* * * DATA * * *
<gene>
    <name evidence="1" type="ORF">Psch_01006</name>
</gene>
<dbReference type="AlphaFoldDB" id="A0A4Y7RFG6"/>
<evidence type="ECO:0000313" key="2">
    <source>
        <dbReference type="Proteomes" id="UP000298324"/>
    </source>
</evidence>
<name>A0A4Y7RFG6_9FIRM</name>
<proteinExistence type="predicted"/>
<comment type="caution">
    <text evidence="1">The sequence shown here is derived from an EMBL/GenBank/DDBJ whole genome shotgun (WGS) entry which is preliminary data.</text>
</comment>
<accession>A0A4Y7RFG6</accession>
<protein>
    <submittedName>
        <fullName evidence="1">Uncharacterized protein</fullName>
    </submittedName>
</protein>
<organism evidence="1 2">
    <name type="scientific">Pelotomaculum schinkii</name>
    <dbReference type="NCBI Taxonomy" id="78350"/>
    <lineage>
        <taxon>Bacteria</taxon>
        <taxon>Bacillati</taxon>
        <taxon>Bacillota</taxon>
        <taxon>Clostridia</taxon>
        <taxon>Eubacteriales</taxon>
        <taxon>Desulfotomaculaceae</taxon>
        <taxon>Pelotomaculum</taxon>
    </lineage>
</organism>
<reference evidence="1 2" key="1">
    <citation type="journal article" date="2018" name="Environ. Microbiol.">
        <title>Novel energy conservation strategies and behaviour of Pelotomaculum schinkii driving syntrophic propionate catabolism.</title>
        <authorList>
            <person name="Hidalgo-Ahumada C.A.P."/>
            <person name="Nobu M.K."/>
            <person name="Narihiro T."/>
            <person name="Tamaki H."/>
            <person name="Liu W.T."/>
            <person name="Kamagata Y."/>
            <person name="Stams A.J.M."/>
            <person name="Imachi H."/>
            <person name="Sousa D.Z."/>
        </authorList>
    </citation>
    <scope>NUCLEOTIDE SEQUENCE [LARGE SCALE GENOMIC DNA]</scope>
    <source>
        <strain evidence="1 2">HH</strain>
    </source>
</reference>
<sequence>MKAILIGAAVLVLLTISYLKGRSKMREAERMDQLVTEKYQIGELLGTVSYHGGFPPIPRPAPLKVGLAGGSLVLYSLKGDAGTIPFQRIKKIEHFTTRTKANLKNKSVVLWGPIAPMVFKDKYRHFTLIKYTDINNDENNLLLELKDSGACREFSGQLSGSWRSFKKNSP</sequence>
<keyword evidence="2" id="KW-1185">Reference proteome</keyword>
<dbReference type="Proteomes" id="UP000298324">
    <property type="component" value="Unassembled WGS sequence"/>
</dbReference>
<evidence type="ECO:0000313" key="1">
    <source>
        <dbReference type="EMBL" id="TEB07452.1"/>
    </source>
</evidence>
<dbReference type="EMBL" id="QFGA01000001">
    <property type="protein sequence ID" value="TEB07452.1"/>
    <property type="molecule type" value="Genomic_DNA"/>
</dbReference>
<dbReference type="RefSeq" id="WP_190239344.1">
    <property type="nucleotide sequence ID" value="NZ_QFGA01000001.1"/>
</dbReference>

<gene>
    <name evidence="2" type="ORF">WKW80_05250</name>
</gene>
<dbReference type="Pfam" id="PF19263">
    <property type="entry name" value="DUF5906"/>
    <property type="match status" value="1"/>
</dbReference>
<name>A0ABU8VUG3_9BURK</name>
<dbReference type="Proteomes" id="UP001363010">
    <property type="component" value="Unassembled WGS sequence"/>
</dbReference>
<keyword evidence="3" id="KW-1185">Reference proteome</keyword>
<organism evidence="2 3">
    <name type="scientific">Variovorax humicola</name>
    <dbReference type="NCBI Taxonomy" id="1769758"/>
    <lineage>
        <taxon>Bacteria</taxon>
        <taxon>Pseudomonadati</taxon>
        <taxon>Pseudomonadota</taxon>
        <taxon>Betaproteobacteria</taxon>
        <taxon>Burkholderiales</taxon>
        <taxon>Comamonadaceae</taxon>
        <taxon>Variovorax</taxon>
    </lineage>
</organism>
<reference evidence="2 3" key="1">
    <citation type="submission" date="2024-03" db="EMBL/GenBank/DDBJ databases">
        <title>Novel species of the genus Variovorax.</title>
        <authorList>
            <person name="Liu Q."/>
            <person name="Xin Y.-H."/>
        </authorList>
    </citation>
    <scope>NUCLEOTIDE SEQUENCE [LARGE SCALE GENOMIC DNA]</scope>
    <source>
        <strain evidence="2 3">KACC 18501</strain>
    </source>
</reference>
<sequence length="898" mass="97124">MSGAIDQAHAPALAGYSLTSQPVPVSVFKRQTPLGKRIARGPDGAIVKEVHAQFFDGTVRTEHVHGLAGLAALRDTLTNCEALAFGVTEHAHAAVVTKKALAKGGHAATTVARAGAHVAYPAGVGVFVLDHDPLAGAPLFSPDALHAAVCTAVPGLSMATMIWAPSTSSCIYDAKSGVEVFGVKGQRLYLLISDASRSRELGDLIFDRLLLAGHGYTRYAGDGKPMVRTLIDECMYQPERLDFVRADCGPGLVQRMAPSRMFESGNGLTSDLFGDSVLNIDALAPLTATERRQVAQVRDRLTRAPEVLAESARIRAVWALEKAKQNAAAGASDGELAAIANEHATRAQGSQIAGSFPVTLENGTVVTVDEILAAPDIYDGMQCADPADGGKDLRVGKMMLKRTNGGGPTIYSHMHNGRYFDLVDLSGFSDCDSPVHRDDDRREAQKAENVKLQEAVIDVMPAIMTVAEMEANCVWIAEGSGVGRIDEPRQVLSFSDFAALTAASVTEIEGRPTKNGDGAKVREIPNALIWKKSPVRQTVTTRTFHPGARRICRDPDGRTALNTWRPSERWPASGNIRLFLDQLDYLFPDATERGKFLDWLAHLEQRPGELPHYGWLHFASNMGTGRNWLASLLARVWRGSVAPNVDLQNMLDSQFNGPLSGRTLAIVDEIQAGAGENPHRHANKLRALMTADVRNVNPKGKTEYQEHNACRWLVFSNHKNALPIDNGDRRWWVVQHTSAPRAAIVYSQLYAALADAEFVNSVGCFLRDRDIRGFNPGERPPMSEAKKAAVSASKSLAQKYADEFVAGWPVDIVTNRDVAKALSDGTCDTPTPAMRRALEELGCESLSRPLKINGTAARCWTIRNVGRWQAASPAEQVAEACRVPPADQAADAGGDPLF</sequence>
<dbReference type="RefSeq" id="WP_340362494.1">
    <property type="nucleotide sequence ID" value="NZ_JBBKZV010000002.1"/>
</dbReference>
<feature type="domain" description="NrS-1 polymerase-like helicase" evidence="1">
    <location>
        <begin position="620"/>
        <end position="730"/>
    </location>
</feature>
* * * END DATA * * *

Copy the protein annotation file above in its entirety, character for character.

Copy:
<gene>
    <name evidence="1" type="ORF">Psch_01006</name>
</gene>
<dbReference type="AlphaFoldDB" id="A0A4Y7RFG6"/>
<evidence type="ECO:0000313" key="2">
    <source>
        <dbReference type="Proteomes" id="UP000298324"/>
    </source>
</evidence>
<name>A0A4Y7RFG6_9FIRM</name>
<proteinExistence type="predicted"/>
<comment type="caution">
    <text evidence="1">The sequence shown here is derived from an EMBL/GenBank/DDBJ whole genome shotgun (WGS) entry which is preliminary data.</text>
</comment>
<accession>A0A4Y7RFG6</accession>
<protein>
    <submittedName>
        <fullName evidence="1">Uncharacterized protein</fullName>
    </submittedName>
</protein>
<organism evidence="1 2">
    <name type="scientific">Pelotomaculum schinkii</name>
    <dbReference type="NCBI Taxonomy" id="78350"/>
    <lineage>
        <taxon>Bacteria</taxon>
        <taxon>Bacillati</taxon>
        <taxon>Bacillota</taxon>
        <taxon>Clostridia</taxon>
        <taxon>Eubacteriales</taxon>
        <taxon>Desulfotomaculaceae</taxon>
        <taxon>Pelotomaculum</taxon>
    </lineage>
</organism>
<reference evidence="1 2" key="1">
    <citation type="journal article" date="2018" name="Environ. Microbiol.">
        <title>Novel energy conservation strategies and behaviour of Pelotomaculum schinkii driving syntrophic propionate catabolism.</title>
        <authorList>
            <person name="Hidalgo-Ahumada C.A.P."/>
            <person name="Nobu M.K."/>
            <person name="Narihiro T."/>
            <person name="Tamaki H."/>
            <person name="Liu W.T."/>
            <person name="Kamagata Y."/>
            <person name="Stams A.J.M."/>
            <person name="Imachi H."/>
            <person name="Sousa D.Z."/>
        </authorList>
    </citation>
    <scope>NUCLEOTIDE SEQUENCE [LARGE SCALE GENOMIC DNA]</scope>
    <source>
        <strain evidence="1 2">HH</strain>
    </source>
</reference>
<sequence>MKAILIGAAVLVLLTISYLKGRSKMREAERMDQLVTEKYQIGELLGTVSYHGGFPPIPRPAPLKVGLAGGSLVLYSLKGDAGTIPFQRIKKIEHFTTRTKANLKNKSVVLWGPIAPMVFKDKYRHFTLIKYTDINNDENNLLLELKDSGACREFSGQLSGSWRSFKKNSP</sequence>
<keyword evidence="2" id="KW-1185">Reference proteome</keyword>
<dbReference type="Proteomes" id="UP000298324">
    <property type="component" value="Unassembled WGS sequence"/>
</dbReference>
<evidence type="ECO:0000313" key="1">
    <source>
        <dbReference type="EMBL" id="TEB07452.1"/>
    </source>
</evidence>
<dbReference type="EMBL" id="QFGA01000001">
    <property type="protein sequence ID" value="TEB07452.1"/>
    <property type="molecule type" value="Genomic_DNA"/>
</dbReference>
<dbReference type="RefSeq" id="WP_190239344.1">
    <property type="nucleotide sequence ID" value="NZ_QFGA01000001.1"/>
</dbReference>

<gene>
    <name evidence="2" type="ORF">WKW80_05250</name>
</gene>
<dbReference type="Pfam" id="PF19263">
    <property type="entry name" value="DUF5906"/>
    <property type="match status" value="1"/>
</dbReference>
<name>A0ABU8VUG3_9BURK</name>
<dbReference type="Proteomes" id="UP001363010">
    <property type="component" value="Unassembled WGS sequence"/>
</dbReference>
<keyword evidence="3" id="KW-1185">Reference proteome</keyword>
<organism evidence="2 3">
    <name type="scientific">Variovorax humicola</name>
    <dbReference type="NCBI Taxonomy" id="1769758"/>
    <lineage>
        <taxon>Bacteria</taxon>
        <taxon>Pseudomonadati</taxon>
        <taxon>Pseudomonadota</taxon>
        <taxon>Betaproteobacteria</taxon>
        <taxon>Burkholderiales</taxon>
        <taxon>Comamonadaceae</taxon>
        <taxon>Variovorax</taxon>
    </lineage>
</organism>
<reference evidence="2 3" key="1">
    <citation type="submission" date="2024-03" db="EMBL/GenBank/DDBJ databases">
        <title>Novel species of the genus Variovorax.</title>
        <authorList>
            <person name="Liu Q."/>
            <person name="Xin Y.-H."/>
        </authorList>
    </citation>
    <scope>NUCLEOTIDE SEQUENCE [LARGE SCALE GENOMIC DNA]</scope>
    <source>
        <strain evidence="2 3">KACC 18501</strain>
    </source>
</reference>
<sequence length="898" mass="97124">MSGAIDQAHAPALAGYSLTSQPVPVSVFKRQTPLGKRIARGPDGAIVKEVHAQFFDGTVRTEHVHGLAGLAALRDTLTNCEALAFGVTEHAHAAVVTKKALAKGGHAATTVARAGAHVAYPAGVGVFVLDHDPLAGAPLFSPDALHAAVCTAVPGLSMATMIWAPSTSSCIYDAKSGVEVFGVKGQRLYLLISDASRSRELGDLIFDRLLLAGHGYTRYAGDGKPMVRTLIDECMYQPERLDFVRADCGPGLVQRMAPSRMFESGNGLTSDLFGDSVLNIDALAPLTATERRQVAQVRDRLTRAPEVLAESARIRAVWALEKAKQNAAAGASDGELAAIANEHATRAQGSQIAGSFPVTLENGTVVTVDEILAAPDIYDGMQCADPADGGKDLRVGKMMLKRTNGGGPTIYSHMHNGRYFDLVDLSGFSDCDSPVHRDDDRREAQKAENVKLQEAVIDVMPAIMTVAEMEANCVWIAEGSGVGRIDEPRQVLSFSDFAALTAASVTEIEGRPTKNGDGAKVREIPNALIWKKSPVRQTVTTRTFHPGARRICRDPDGRTALNTWRPSERWPASGNIRLFLDQLDYLFPDATERGKFLDWLAHLEQRPGELPHYGWLHFASNMGTGRNWLASLLARVWRGSVAPNVDLQNMLDSQFNGPLSGRTLAIVDEIQAGAGENPHRHANKLRALMTADVRNVNPKGKTEYQEHNACRWLVFSNHKNALPIDNGDRRWWVVQHTSAPRAAIVYSQLYAALADAEFVNSVGCFLRDRDIRGFNPGERPPMSEAKKAAVSASKSLAQKYADEFVAGWPVDIVTNRDVAKALSDGTCDTPTPAMRRALEELGCESLSRPLKINGTAARCWTIRNVGRWQAASPAEQVAEACRVPPADQAADAGGDPLF</sequence>
<dbReference type="RefSeq" id="WP_340362494.1">
    <property type="nucleotide sequence ID" value="NZ_JBBKZV010000002.1"/>
</dbReference>
<feature type="domain" description="NrS-1 polymerase-like helicase" evidence="1">
    <location>
        <begin position="620"/>
        <end position="730"/>
    </location>
</feature>